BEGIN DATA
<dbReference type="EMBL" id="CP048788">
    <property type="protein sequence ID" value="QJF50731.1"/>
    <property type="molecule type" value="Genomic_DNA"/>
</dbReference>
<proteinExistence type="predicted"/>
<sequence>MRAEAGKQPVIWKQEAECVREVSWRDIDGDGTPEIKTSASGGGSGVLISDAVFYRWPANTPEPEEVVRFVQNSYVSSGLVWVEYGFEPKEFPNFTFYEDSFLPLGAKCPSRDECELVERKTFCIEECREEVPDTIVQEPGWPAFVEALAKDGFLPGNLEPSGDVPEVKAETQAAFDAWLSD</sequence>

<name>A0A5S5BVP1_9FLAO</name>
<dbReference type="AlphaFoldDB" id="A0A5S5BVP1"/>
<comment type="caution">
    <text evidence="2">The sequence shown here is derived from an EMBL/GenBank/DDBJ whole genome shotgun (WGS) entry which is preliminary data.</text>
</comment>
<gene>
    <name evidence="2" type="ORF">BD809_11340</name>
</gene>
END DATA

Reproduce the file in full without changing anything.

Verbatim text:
<dbReference type="EMBL" id="CP048788">
    <property type="protein sequence ID" value="QJF50731.1"/>
    <property type="molecule type" value="Genomic_DNA"/>
</dbReference>
<proteinExistence type="predicted"/>
<sequence>MRAEAGKQPVIWKQEAECVREVSWRDIDGDGTPEIKTSASGGGSGVLISDAVFYRWPANTPEPEEVVRFVQNSYVSSGLVWVEYGFEPKEFPNFTFYEDSFLPLGAKCPSRDECELVERKTFCIEECREEVPDTIVQEPGWPAFVEALAKDGFLPGNLEPSGDVPEVKAETQAAFDAWLSD</sequence>

<name>A0A5S5BVP1_9FLAO</name>
<dbReference type="AlphaFoldDB" id="A0A5S5BVP1"/>
<comment type="caution">
    <text evidence="2">The sequence shown here is derived from an EMBL/GenBank/DDBJ whole genome shotgun (WGS) entry which is preliminary data.</text>
</comment>
<gene>
    <name evidence="2" type="ORF">BD809_11340</name>
</gene>